On Medium, Tobias Stone looks at history repeating itself and wonders, since we're due for "another period of destruction," what our "Archduke Ferdinand moment will be" a small, apparently insignificant trigger that will plunge the world into war and destruction causing the death of millions of people.
It will come in ways we can’t see coming, and will spin out of control so fast people won’t be able to stop it. Historians will look back and make sense of it all and wonder how we could all have been so naïve. How could I sit in a nice café in London, writing this, without wanting to run away. How could people read it and make sarcastic and dismissive comments about how pro-Remain people should stop whining, and how we shouldn’t blame everything on Brexit. Others will read this and sneer at me for saying America is in…
With robots on wheels delivering food, having 7-11 deliver by drone was only a matter of time. According to Techcrunch, the conveniece store giant has joined forces with tech startup Flirtey beating Amazon in being the first company to deliver by drone. Above, a video showing how Starship Technologies wheeled android works.
While 7-Eleven is thought of as a brick and mortar franchise, the company does actually allow online ordering and delivery through services like Postmates, Tapingo and others. Drones would comprise a futuristic expansion of 7-Eleven’s delivery business.
And delivery by drone is something 7-Eleven intends to offer widely in the future, according to 7-Eleven EVP and Chief Merchandising Officer Jesus H. Delgado-Jenkins. He declined to put a specific date on the launch of such a service, citing a shifting regulatory environment.
Drone delivery could prove especially…
In this video by Singularity Lectures, Professor Jürgen Schmidhuber looks at the impact technologies have had on humanity in the past, and believes that Artificial Intelligence will more than likely be the most disruptive.209More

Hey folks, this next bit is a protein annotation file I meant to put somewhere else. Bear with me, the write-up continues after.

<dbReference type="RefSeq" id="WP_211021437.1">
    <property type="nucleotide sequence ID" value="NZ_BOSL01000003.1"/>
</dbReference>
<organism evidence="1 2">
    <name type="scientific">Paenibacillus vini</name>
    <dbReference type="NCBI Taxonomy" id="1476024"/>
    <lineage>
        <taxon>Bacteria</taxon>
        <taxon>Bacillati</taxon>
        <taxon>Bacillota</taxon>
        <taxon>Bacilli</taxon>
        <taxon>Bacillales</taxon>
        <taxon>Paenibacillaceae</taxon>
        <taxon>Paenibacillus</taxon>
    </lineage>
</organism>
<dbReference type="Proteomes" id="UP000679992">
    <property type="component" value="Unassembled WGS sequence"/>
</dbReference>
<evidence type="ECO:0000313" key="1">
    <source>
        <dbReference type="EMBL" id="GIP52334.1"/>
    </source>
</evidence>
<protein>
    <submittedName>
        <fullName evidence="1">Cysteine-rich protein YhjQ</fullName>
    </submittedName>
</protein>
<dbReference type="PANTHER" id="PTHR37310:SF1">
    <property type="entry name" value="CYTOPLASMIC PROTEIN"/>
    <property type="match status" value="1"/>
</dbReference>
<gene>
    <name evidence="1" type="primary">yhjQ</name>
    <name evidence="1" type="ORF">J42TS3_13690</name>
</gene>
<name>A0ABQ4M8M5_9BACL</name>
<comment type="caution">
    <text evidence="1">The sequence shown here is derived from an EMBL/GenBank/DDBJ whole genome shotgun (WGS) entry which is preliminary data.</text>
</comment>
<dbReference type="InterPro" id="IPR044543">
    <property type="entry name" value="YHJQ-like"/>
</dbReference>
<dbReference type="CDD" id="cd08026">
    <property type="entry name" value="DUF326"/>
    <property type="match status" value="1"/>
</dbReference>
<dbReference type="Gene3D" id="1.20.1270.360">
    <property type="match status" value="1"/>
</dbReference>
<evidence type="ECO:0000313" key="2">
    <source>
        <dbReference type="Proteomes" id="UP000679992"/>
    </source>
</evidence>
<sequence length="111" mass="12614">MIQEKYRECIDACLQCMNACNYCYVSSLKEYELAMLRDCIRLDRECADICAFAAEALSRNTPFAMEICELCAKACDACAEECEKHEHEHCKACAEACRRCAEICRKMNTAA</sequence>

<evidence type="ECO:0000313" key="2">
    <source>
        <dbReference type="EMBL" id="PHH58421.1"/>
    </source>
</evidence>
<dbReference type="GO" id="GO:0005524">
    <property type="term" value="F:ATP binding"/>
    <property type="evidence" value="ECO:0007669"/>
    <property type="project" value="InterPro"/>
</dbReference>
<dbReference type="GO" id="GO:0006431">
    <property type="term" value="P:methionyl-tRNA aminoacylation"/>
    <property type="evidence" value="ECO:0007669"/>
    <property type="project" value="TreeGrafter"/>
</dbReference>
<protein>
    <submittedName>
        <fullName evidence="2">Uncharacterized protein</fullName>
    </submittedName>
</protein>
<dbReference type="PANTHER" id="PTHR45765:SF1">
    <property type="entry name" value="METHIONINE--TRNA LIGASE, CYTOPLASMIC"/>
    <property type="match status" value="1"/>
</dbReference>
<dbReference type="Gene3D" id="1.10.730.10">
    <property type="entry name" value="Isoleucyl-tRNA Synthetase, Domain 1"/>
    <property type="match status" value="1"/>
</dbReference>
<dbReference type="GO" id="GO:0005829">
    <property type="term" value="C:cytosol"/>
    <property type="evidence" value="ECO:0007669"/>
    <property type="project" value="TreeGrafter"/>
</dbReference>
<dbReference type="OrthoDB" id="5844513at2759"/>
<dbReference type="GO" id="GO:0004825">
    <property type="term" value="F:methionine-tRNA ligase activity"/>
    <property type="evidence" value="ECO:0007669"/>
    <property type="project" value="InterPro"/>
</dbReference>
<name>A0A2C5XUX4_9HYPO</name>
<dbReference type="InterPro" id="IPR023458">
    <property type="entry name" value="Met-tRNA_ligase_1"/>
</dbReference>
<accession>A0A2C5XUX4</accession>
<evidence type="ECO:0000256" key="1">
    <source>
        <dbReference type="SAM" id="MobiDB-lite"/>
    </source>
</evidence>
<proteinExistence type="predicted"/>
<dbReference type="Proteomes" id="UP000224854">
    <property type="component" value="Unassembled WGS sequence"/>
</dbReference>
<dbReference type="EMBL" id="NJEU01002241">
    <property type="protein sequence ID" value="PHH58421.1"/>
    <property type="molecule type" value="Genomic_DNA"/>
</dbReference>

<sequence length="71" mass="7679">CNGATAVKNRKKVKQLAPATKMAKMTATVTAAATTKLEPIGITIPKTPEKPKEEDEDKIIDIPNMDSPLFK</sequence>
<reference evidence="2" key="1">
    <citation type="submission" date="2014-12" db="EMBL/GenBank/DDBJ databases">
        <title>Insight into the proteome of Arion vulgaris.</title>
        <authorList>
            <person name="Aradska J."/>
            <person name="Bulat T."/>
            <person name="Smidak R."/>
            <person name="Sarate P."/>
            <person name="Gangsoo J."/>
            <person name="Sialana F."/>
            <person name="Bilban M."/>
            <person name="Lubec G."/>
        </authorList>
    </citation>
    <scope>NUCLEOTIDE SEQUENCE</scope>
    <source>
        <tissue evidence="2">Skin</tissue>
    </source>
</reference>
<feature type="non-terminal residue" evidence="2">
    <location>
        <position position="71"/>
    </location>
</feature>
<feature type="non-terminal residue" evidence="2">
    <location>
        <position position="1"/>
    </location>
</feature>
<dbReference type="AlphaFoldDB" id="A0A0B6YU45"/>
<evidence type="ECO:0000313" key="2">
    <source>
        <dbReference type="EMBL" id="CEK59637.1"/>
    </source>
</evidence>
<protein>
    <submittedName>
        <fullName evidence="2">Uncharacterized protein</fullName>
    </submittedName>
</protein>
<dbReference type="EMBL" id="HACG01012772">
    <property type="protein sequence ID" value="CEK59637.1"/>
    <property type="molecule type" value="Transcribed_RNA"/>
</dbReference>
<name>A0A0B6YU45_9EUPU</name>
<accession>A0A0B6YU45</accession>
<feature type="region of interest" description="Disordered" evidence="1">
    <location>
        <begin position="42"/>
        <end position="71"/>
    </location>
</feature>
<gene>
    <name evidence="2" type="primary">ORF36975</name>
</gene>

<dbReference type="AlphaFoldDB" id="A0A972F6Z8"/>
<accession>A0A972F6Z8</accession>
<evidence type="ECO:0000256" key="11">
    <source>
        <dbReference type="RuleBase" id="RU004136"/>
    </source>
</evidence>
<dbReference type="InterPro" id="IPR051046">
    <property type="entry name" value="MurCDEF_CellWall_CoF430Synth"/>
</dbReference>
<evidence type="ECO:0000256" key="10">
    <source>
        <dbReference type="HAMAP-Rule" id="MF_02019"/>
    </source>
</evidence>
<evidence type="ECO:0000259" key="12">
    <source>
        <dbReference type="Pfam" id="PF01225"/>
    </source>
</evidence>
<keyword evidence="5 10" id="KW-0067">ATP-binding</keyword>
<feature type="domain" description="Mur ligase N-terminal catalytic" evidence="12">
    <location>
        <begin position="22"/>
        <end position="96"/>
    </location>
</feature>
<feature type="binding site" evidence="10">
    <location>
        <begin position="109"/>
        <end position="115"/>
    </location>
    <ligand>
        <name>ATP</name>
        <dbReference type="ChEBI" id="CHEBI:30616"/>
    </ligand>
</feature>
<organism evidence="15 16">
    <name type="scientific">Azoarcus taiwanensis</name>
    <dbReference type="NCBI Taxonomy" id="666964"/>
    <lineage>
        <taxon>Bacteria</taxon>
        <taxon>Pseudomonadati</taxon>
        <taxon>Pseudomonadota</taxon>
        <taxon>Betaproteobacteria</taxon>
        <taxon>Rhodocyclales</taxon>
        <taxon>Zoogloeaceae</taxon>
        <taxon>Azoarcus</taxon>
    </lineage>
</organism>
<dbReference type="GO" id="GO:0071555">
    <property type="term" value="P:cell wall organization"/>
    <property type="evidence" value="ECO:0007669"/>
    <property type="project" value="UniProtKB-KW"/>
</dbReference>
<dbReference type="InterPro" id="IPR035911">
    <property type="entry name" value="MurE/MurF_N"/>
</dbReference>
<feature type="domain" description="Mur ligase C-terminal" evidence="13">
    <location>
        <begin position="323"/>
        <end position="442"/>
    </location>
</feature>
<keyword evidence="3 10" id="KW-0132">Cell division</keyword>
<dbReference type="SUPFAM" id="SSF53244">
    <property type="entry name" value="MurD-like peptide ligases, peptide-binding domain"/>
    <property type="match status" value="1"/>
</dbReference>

The Superbook is defined as a shell that, once plugged with your phone, gives you a full fledged laptop. This means an actual keyboard, touch gestures, a large screen, and plenty of battery power.
At its core, the Superbook is a smart laptop shell that provides a large screen, keyboard and multi-touch trackpad, 8+ hours of battery, and phone charging capabilities.
When plugged into your Android smartphone, it launches our app to deliver the full laptop experience.
Think of it as the ultimate accessory for your smartphone.
Cool, I guess; however, if I am going to carry around a shell that looks like a laptop, I may as well carry an actual netbook with an OS I have a modicum of control over.177More
If you like having a dog but don't like picking up after it, the Pooperapp has this figured out for you: after your dog has done its business, tap the location on the app and someone else comes and picks it up for you. So while you're driving for Uber, you can help make ends meet by doing this on the side. What will the digital economy think of next?
Scoopers are people like you – dog lovers who want to improve the streets and communities we live in. Anyone with a smart phone can scoop for us. Scoopers are paid per-scoop, use their own mode of transportation – car, bike, scooter, hiking boots – and scoop on their own schedule. See why people are signing up everyday to come pick up dog poop with us.
According to Motherboard, company Taser International plans on having footage recorded by a police officer's bodycam sent back for facial recognition analysis, allowing them to know if anyone that has walked by is connected to an active warrant.
“With body cameras, that entire structure is completely gone,” Garvie said. “Instead of having a particularized interaction—again, in the future, assuming the technological capabilities are there—this is not particularized at all. It’s essentially running a search on everybody walking past a given officer on his patrol. There’s no notice given to these people, and there’s certainly no consent. And there’s no police interaction even in place. No probable cause for a search.”
She continued: “All of a sudden, the simple act of walking past a police officer becomes a law enforcement interaction.”
In this video, Real Engineering explains the financial reasons that will allow Elon Musk's SpaceX to successfully bring people to Mars. One of the key factors: building everything it needs and using as little energy as possible.269More
Japanese Donald Trump Commercial created by Mike Shafia has all the right ingredients to look legit.417 More